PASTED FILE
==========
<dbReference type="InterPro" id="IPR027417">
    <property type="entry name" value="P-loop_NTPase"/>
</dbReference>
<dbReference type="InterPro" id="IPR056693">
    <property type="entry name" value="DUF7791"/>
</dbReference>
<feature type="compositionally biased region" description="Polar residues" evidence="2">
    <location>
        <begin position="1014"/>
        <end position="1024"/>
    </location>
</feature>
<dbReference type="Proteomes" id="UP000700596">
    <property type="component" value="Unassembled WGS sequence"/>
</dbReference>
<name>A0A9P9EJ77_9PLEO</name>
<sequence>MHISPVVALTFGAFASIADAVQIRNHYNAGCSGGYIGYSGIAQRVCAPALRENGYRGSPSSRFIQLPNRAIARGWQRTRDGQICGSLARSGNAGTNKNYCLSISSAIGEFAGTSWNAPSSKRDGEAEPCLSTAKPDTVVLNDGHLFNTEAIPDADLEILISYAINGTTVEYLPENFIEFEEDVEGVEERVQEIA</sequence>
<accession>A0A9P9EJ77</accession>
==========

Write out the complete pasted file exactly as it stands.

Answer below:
<dbReference type="InterPro" id="IPR027417">
    <property type="entry name" value="P-loop_NTPase"/>
</dbReference>
<dbReference type="InterPro" id="IPR056693">
    <property type="entry name" value="DUF7791"/>
</dbReference>
<feature type="compositionally biased region" description="Polar residues" evidence="2">
    <location>
        <begin position="1014"/>
        <end position="1024"/>
    </location>
</feature>
<dbReference type="Proteomes" id="UP000700596">
    <property type="component" value="Unassembled WGS sequence"/>
</dbReference>
<name>A0A9P9EJ77_9PLEO</name>
<sequence>MHISPVVALTFGAFASIADAVQIRNHYNAGCSGGYIGYSGIAQRVCAPALRENGYRGSPSSRFIQLPNRAIARGWQRTRDGQICGSLARSGNAGTNKNYCLSISSAIGEFAGTSWNAPSSKRDGEAEPCLSTAKPDTVVLNDGHLFNTEAIPDADLEILISYAINGTTVEYLPENFIEFEEDVEGVEERVQEIA</sequence>
<accession>A0A9P9EJ77</accession>